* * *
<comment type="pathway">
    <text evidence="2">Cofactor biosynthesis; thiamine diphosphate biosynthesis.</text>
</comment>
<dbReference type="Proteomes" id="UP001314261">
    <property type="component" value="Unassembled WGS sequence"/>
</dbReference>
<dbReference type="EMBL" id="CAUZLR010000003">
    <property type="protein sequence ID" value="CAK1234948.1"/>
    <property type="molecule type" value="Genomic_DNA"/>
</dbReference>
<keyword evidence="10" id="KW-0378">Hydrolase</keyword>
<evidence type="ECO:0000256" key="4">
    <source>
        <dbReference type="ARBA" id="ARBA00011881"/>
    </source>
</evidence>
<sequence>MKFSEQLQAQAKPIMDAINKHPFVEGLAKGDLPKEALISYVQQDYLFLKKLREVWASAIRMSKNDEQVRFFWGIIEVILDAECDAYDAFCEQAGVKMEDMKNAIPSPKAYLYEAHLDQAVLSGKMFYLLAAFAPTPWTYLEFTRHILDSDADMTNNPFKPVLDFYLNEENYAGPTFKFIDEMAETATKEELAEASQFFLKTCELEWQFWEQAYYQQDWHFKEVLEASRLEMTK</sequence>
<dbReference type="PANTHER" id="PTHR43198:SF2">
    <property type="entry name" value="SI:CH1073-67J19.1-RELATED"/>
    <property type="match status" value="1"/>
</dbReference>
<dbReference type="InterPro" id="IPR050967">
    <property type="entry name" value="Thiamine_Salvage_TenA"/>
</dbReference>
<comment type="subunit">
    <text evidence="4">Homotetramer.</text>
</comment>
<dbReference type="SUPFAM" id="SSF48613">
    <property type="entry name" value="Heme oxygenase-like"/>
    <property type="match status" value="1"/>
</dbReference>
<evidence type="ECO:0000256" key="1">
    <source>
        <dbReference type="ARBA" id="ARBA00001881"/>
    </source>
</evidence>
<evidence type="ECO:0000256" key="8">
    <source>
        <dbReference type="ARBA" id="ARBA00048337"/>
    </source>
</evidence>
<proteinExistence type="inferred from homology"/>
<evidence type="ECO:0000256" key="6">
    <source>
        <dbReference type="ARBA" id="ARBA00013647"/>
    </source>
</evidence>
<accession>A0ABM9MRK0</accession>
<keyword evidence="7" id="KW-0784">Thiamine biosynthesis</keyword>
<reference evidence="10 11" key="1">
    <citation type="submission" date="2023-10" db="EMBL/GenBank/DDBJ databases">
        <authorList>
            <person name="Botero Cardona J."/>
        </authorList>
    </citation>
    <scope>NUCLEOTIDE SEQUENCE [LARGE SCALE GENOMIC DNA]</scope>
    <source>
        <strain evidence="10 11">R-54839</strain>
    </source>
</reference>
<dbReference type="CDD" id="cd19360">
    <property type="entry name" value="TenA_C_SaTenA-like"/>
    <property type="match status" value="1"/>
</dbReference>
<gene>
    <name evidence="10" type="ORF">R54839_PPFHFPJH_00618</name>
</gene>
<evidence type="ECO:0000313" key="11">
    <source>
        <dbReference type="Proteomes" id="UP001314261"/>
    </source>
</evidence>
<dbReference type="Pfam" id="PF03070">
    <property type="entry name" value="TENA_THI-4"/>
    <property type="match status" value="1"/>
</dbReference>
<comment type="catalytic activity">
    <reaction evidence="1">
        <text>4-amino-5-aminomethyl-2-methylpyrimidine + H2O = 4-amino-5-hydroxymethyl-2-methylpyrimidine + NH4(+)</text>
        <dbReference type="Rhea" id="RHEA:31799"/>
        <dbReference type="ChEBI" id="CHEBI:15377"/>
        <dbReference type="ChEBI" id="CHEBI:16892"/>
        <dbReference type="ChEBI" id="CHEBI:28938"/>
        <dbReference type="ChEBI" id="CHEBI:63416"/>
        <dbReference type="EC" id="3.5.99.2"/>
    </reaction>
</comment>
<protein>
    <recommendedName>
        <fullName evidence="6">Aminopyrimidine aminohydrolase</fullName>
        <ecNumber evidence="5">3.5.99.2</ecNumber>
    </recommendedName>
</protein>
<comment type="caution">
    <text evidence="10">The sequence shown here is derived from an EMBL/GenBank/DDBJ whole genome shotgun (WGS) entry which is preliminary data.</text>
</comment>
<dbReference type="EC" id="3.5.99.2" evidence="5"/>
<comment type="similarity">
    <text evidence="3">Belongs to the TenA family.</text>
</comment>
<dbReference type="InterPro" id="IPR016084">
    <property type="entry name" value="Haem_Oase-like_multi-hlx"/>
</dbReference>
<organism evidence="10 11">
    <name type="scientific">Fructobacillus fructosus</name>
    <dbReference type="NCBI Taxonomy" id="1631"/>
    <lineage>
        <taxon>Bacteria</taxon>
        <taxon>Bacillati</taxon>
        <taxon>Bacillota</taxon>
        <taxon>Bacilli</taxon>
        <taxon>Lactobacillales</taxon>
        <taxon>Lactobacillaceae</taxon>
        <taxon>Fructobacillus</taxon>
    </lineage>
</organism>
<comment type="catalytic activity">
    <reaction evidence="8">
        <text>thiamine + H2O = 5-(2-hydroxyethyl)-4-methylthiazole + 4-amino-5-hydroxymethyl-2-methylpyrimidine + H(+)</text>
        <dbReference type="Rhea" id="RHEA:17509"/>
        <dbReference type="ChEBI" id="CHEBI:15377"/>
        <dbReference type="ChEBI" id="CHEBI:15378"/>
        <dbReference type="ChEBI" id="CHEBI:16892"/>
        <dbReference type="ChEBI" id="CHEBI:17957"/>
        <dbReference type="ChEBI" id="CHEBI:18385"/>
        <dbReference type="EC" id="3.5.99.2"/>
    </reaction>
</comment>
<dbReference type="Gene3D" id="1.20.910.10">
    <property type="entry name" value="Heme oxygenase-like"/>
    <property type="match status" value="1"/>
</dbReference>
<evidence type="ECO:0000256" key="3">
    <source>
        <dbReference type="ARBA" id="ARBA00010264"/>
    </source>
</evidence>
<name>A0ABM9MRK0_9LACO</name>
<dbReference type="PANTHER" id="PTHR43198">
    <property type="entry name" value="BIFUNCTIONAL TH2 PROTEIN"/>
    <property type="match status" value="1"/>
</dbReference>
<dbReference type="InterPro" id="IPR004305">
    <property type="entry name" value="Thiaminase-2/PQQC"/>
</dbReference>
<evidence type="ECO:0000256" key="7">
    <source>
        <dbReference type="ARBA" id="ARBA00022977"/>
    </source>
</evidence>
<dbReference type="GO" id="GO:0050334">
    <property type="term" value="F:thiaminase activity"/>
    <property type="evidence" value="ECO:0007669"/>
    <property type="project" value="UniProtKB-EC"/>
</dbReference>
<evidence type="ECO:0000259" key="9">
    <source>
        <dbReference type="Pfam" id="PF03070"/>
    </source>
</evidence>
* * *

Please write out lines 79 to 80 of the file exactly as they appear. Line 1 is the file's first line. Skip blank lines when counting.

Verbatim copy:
        <text>4-amino-5-aminomethyl-2-methylpyrimidine + H2O = 4-amino-5-hydroxymethyl-2-methylpyrimidine + NH4(+)</text>
        <dbReference type="Rhea" id="RHEA:31799"/>